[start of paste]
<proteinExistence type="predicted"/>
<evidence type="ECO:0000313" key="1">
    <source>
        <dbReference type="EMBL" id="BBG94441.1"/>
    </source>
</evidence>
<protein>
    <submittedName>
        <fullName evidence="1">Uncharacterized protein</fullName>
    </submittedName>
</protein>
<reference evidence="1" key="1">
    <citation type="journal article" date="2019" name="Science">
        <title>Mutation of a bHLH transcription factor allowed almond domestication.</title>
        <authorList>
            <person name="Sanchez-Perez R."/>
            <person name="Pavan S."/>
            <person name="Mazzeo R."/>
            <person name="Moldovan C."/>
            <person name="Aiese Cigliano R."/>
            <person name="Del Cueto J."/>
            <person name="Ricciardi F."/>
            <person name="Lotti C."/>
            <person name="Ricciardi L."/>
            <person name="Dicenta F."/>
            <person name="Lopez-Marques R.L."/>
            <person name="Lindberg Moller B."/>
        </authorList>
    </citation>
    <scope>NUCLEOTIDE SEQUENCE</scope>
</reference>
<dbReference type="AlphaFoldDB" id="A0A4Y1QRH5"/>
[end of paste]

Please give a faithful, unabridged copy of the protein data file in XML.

<proteinExistence type="predicted"/>
<evidence type="ECO:0000313" key="1">
    <source>
        <dbReference type="EMBL" id="BBG94441.1"/>
    </source>
</evidence>
<protein>
    <submittedName>
        <fullName evidence="1">Uncharacterized protein</fullName>
    </submittedName>
</protein>
<reference evidence="1" key="1">
    <citation type="journal article" date="2019" name="Science">
        <title>Mutation of a bHLH transcription factor allowed almond domestication.</title>
        <authorList>
            <person name="Sanchez-Perez R."/>
            <person name="Pavan S."/>
            <person name="Mazzeo R."/>
            <person name="Moldovan C."/>
            <person name="Aiese Cigliano R."/>
            <person name="Del Cueto J."/>
            <person name="Ricciardi F."/>
            <person name="Lotti C."/>
            <person name="Ricciardi L."/>
            <person name="Dicenta F."/>
            <person name="Lopez-Marques R.L."/>
            <person name="Lindberg Moller B."/>
        </authorList>
    </citation>
    <scope>NUCLEOTIDE SEQUENCE</scope>
</reference>
<dbReference type="AlphaFoldDB" id="A0A4Y1QRH5"/>